Beige is the new Beige
When President Obama's boring beige redesign of the Oval Office was unveiled, one wag called it "The Audacity of Taupe." However it seems he was onto something, the return of beige.
A big design story in this year’s home is its “new neutral” color palette, says Thee, describing the soft palette as mimicking the hues found in menswear fashion. Some of the colors to look for include are called graphite, palomino, and shrimp. “We’re going to incorporate very organic moments with very glamorous moments,” he [Designer Thee] says.
But come on, LEED Platinum?
The New American Home has a dismal walkscore of 38/Screen capture
I am not going to repeat all the arguments I made about a similar house last year, where I hoped that " the New American Home would be designed for a New American Way of Living, in tight, efficient, affordable houses in walkable communities. Clearly, I was hoping for too much." Kaid Benfield at NRDC picked up the bat and did a better job, complaining about the ludicrousness of giving this the highest green rating LEED gives. He actually liked the house, but wrote:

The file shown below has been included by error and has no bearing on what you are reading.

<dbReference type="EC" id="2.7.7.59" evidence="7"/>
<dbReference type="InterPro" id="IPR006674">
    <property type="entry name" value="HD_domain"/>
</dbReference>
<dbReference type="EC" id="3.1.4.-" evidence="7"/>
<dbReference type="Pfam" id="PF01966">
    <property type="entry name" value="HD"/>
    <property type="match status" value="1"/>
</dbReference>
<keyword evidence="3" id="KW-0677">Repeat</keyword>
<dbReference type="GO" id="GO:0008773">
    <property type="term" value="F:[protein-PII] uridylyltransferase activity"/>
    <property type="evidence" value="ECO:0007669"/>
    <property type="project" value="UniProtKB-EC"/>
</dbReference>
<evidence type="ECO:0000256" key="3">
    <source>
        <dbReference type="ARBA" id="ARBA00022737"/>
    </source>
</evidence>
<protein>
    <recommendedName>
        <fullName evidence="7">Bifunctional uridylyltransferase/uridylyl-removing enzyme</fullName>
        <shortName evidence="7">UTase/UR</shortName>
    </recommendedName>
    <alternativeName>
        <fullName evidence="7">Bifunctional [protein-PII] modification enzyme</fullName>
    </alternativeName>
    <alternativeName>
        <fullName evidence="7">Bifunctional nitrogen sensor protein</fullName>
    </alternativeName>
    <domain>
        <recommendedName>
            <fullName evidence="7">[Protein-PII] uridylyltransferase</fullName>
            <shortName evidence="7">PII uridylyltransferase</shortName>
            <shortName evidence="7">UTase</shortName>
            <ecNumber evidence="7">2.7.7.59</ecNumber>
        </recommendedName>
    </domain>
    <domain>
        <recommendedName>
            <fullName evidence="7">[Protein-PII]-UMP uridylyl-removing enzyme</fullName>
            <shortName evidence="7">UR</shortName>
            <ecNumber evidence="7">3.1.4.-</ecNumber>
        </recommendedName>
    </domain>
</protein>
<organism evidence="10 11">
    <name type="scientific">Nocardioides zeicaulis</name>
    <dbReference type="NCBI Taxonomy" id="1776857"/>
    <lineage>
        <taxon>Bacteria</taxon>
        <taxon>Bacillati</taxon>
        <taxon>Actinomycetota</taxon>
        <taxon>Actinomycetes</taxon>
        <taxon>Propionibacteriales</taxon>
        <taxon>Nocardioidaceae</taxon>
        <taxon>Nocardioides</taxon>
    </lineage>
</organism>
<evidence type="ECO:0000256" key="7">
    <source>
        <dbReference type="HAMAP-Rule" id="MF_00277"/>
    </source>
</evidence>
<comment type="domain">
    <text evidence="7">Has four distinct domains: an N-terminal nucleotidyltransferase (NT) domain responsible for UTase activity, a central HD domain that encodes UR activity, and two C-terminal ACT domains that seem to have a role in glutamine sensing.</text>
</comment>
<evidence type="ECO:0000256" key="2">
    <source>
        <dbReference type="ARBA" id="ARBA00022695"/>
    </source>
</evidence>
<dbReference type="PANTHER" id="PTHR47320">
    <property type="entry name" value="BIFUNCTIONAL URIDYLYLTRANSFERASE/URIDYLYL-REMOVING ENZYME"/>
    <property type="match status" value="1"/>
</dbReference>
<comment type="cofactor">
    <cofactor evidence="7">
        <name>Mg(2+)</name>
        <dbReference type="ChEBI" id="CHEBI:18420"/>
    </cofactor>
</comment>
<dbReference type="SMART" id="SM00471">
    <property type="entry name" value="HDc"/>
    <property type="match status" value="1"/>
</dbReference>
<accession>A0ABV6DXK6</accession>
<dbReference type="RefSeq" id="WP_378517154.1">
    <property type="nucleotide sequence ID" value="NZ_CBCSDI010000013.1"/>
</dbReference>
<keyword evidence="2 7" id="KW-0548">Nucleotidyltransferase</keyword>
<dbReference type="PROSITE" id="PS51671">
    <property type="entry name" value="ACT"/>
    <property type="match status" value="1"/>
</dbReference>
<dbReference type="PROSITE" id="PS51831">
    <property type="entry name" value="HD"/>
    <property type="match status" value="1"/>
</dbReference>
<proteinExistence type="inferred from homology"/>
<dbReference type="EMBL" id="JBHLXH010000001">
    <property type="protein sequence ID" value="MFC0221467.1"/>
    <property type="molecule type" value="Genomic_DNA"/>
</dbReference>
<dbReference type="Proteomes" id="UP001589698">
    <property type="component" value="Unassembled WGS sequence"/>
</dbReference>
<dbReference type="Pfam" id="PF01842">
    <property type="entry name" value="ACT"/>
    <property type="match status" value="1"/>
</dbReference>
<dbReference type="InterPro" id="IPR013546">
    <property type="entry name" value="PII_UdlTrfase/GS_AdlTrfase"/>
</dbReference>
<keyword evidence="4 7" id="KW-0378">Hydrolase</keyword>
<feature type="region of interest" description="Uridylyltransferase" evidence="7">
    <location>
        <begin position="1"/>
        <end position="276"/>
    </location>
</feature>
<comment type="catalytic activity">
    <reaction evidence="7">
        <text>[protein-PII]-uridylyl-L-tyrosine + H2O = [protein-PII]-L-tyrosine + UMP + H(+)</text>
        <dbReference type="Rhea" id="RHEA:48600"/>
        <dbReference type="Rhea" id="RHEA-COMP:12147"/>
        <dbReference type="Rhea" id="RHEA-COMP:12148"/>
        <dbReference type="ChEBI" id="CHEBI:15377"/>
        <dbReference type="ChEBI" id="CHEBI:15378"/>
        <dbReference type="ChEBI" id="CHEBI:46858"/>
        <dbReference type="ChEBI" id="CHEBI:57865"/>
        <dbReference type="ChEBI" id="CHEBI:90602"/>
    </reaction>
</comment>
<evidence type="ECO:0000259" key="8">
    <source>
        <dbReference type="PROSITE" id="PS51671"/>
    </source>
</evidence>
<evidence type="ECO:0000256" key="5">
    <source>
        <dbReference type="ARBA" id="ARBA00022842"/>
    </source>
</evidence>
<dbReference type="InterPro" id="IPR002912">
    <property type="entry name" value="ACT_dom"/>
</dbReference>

But, come on, platinum?... Why should a building be considered green if its location is brown? Or, at the very least, why should a building qualify for the highest, platinum rating – signifying the greenest of all green buildings – if it is completely dependent on long automobile trips that will collectively emit more carbon than the building’s efficient heating and cooling systems will save? Maybe ten years ago, the green building movement was so new that it would have been counterproductive to have high standards. But we should be better than that now.
I am going to address another question:
Is it "the greenest New American Home in history"?
I am rather fond of that 1984 New American Home. Sure, the drapes and upholstery are a bit dated, but l love that lighting detail on that column and that kitchen island is a working island.
A Simple Plan
That is a really simple, straightforward plan. It's a box, so it is easy to seal up tight and minimizes surface area. It has a nice Postmodern vibe. It doesn't take an extended family and staff just to operate it. The embodied energy of this home, the maintenance costs, the simplicity of its systems and the modesty of its ambitions make it a far greener home than any other they have built. There is a lot to learn from this house. (2007 is a close second, on an urban infill lot)
This is "Best Practices?"The point of the New American Home is to demonstrate "best practices"-
...concepts, materials, designs and construction techniques that can be replicated – in whole or in part – in housing built any place and in any price range....Its mission is to show that housing performance can be incorporated into the most simple or most complex homes, and that it’s equally as important as aesthetics.
Wouldn't it be nice if Best Practices included appropriate scale, walkable location, lower embodied energy and a ban on beige. More at the New American Home